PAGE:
Sunday, 7 February 2010


After I graduated in Summer 2008, I moved back home, unable to find a job in my university town as I'd planned. This move was soon followed by a hideous break up from my boyfriend of nearly two years - an inevitable, but still enormously painful, development. All in all, it wasn't a very fun time - I felt as if I had moved away from everyone and everything I loved, as well as losing my treasured independance.

Luckily, soon after, I was offered a job by a family friend, at a local music shop. I was more than happy to accept the offer, not only to take my mind off the break up - which continued to affect me for months afterwards - but because it was connected to the arts, which was where I wanted to head career-wise.

After eight months there (and a dalliance with a co-worker, the aforementioned Fit N, which single-handedly got me over my ex), I was offered a three-month internship at a major arts venue in London. I was over the moon, and of course took up the post without giving it a second thought. It was unpaid, but a necessary move.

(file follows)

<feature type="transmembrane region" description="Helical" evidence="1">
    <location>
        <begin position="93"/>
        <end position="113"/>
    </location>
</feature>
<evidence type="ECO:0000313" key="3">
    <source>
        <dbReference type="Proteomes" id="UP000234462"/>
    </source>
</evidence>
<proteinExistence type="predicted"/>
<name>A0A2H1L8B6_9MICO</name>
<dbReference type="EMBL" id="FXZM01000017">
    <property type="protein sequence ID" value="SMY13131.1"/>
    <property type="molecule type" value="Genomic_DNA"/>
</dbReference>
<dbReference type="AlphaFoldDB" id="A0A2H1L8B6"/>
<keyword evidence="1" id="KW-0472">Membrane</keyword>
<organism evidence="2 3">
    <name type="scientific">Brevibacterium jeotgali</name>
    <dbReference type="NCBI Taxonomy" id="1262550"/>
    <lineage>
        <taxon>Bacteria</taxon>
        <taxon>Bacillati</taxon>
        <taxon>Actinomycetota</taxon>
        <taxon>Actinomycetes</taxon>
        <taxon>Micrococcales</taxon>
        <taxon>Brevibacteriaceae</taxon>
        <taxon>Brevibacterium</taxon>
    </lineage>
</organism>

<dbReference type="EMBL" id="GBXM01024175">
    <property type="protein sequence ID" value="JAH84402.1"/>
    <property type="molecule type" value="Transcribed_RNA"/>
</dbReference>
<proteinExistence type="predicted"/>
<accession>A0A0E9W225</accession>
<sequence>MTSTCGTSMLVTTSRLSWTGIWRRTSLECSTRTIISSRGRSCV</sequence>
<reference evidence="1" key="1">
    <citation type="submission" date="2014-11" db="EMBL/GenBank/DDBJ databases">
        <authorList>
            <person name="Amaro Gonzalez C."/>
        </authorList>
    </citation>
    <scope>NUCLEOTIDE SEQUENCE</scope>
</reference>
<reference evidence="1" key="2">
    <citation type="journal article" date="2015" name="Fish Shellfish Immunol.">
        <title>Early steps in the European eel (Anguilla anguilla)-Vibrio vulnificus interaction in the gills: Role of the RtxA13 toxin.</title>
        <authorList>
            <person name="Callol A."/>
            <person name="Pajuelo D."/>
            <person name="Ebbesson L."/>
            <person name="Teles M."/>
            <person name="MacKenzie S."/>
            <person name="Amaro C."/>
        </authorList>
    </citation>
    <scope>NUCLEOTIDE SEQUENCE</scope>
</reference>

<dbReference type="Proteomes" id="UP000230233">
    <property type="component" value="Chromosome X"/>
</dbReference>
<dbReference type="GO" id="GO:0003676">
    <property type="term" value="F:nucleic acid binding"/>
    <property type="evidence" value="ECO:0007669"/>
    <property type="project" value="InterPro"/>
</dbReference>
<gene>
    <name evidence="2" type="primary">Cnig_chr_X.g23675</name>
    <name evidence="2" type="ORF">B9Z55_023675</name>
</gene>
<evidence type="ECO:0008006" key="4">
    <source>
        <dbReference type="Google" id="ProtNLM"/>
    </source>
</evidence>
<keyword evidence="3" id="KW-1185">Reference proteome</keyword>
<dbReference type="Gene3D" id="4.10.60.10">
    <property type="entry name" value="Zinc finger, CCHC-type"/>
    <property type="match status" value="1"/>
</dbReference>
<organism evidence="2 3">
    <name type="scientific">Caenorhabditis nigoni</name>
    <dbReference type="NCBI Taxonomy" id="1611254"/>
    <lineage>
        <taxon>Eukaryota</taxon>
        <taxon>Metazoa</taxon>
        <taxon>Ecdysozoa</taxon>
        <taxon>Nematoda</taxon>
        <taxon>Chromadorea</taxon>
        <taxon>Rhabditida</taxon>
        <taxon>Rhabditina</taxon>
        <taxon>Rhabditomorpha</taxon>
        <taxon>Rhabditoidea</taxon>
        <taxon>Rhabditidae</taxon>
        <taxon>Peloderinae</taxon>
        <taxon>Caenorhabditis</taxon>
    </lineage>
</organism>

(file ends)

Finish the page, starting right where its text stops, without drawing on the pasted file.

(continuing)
Now, eight more months, hundreds of job applications, and six interviews later, I'm back at home, jobless and penniless. I had always rejected the idea of going back to the music shop job - not least because I am still embarrassed about having "dipped my nib in the office ink", but because it seems like a massive step back. However, they are always looking for staff, and I'm 99% sure that if I asked for a job there, I could get one.

So I'm torn. Do I go back for a while, keep my head down, and earn several times as much as I'm currently getting on Jobseekers Allowance (which, due to their staggering fecklessness, I am increasingly desperate to come off), or do I hold out for the elusive Perfect Job? Being unemployed is a miserable state of affairs. Should I take any way out that I can - even if it involves backtracking?



1 comment:

  1. I say go back to the Music shop. Its always easier to find a job if you're currently working, it looks better to prospective employers or something.